Ngapa Jukurrpa (Water Dreaming) - Mikanji
Juliette Nampijinpa Brown
76 x 76 cm
Acrylic on linen
Bid on this piece
About the Artist
Juliette Nampijinpa Brown was born in 1971 in Alice Springs Hospital, the closest hospital to Yuendumu, a remote Aboriginal community 290 km from Alice Springs in NT of Australia. Juliette was born into a long line of artists, her mother is Wendy Nungarrayi Brown and her grandparents are Bessie Nakamarra Sims (1932 – 2012) and Paddy Japaljarri Sims (1916-2010), all renowned artists, nationally and internationally and who paint and have painted with Walukurlangu Artists. Juliette attended Yuendumu School, which she enjoyed very much. When she left school she became a volunteer with the Old People’s Program, a program that helps care for the elderly. She has three children, “all grown up” and five grandchildren. Juliette has been painting with Warlukurlangu Artists Aboriginal Corporation, an Aboriginal owned and governed art centre located in Yuendumu, since 2008. She paints her grandfather’s Jukurrpa stories; Ngapa Jukurrpa (Water Dreaming) and Pamapardu Jukurrpa (Flying Ant Dreaming). These stories relate directly to her land, its features and the plants and animals that inhabit it. Juliette uses an unrestricted palette with traditional patterns and designs that stretch back at least fifty millennia to depict her traditional Jukurrpa. Juliette loves painting and enjoys sitting with her grandchildren while she paints. As the grandchildren watch she passes down her grandfather’s stories. When Juliette is not painting she loves to go hunting for honey ants.
About the Work
The country associated with this ‘ngapa Jukurrpa’ (water Dreaming) is Mikanji, a watercourse west of Yuendumu that is usually dry. There are ‘mulju’ (soakages) in this creek bed. The ‘kirda’ (owners) of this Dreaming site are Nangala/Nampijinpa women and Jangala/Jampijinpa men. Mikanji is an important water Dreaming site, and features in at least three different water Dreaming tracks.
In one story, the water Dreaming travelled from Puyurru, northwest of Yuendumu, to a ‘mulju’ (soakage) in the Mikanji creek. It unleashed a huge storm there. Two old blind women of the Nampijinpa skin group were sitting by the side of the soakages. As the two women strained their eyes to see the sky, tears formed in their eyes, creating the rain. Their spirits can still be seen at Mikanji in the form of two ‘ngapiri’ (river red gums) growing near the soakage.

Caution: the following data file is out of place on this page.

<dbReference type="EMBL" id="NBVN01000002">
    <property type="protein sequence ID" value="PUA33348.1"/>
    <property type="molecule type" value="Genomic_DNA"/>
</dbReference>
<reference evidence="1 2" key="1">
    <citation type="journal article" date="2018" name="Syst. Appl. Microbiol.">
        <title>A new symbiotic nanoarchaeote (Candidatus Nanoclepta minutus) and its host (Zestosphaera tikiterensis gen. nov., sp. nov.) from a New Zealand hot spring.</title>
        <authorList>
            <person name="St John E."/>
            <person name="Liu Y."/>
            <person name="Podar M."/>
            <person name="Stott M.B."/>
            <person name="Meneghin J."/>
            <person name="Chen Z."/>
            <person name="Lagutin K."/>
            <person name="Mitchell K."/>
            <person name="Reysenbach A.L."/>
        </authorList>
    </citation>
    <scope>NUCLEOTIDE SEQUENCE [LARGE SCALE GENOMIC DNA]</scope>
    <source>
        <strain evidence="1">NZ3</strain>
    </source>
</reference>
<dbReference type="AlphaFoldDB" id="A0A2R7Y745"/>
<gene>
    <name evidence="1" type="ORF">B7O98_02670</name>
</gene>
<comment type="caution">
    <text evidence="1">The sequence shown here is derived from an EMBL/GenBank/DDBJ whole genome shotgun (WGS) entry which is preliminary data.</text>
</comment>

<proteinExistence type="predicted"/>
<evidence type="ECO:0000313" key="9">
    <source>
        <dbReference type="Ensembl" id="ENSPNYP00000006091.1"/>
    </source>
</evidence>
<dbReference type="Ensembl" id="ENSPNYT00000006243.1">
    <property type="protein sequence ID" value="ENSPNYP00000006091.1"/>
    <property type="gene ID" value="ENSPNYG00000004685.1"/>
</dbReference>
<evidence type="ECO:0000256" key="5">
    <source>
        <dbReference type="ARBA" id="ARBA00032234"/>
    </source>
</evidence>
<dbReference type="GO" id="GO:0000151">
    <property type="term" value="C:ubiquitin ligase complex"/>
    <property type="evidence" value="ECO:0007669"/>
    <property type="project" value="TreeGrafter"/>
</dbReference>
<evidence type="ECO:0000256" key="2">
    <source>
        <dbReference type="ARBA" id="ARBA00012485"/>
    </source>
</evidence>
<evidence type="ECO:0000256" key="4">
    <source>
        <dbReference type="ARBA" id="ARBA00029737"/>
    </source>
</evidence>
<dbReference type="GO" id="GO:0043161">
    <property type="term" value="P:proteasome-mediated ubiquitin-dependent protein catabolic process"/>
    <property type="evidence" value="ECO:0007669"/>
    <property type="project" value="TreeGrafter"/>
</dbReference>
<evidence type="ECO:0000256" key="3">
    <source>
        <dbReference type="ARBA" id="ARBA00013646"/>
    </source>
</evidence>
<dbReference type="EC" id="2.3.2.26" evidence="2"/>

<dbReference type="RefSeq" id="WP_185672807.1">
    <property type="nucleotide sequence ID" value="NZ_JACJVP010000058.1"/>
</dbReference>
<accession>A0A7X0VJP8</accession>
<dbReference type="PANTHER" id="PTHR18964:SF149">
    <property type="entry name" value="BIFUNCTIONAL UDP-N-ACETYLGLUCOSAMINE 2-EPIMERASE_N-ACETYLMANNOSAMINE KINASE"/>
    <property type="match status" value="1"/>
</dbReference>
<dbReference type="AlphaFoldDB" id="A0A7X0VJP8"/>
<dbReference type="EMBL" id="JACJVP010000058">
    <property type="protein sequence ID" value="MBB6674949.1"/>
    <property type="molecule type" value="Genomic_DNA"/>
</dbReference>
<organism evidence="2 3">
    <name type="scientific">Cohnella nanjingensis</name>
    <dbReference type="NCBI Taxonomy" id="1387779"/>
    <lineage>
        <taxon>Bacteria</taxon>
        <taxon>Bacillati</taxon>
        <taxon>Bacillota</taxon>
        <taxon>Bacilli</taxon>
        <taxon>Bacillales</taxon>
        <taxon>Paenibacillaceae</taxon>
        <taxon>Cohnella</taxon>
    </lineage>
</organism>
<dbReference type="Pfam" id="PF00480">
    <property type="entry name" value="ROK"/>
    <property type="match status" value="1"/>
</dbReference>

A second water Dreaming track that passes through Mikanji is also owned by the Nangala/Jangala and Nampijinpa/Jampijinpa subsections, and travels further west. At Mikanji, the storm rained so hard it created a hole in the ground which became a soakage. At Mirawarri a ‘kirrkarlanji’ (brown falcon [Falco berigora]) picked up the storm and carried it on its wings to the west until it became too heavy for it. The falcon eventually dropped the storm at Pirlinyarnu (Mt. Farewell) about 165 km west of Yuendumu, where it formed an enormous ‘maluri’ (claypan). A ‘mulju’ (soakage) exists in this place today.
A third Dreaming track that passes through Mikanji is the story of the water Dreaming and ‘pamapardu Jukurrpa’ (termite Dreaming). This Dreaming travels further north. This water Dreaming is owned by Nakamarra/Napurrurla women and Jakamarra/Jupurrurla men. The termite and water Dreamings travelled together from Warntungurru in the east past Warlura (a waterhole 8 miles east of Yuendumu), Wirnpa, Kanaralji, Ngamangama, and Jukajuka. A portion of this Dreaming track also includes the ‘kurdukurdu mangkurdu Jukurrpa’ (children of the clouds Dreaming). The termite Dreaming moved on to the west to Nyirrpi, a community approximately 160 km west of Yuendumu, whereas the water Dreaming travelled on to Mikanji. A ‘kirrkarlanji’ (brown falcon) eventually picked up the water and tied it to its head using hairstring. The falcon travelled north with the water Dreaming; at Puyurru, it flew under a tree and the water fell off of its head, forming a soakage there. The Dreaming then travelled on through other locations including Yalyarilalku, Mikilyparnta, Katalpi, Lungkardajarra, Jirawarnpa, Kamira, Yurrunjuku, and Jikaya before moving on into Gurindji country to the north.
In contemporary Warlpiri paintings, traditional iconography is used to represent the ‘Jukurrpa’ (Dreaming), associated sites, and other elements. In many paintings of this Dreaming, short dashes are often used to represent ‘mangkurdu’ (cumulus & stratocumulus clouds), and longer, flowing lines represent ‘ngawarra’ (flood waters). Small circles are used to depict ‘mulju’ (soakages) and river beds.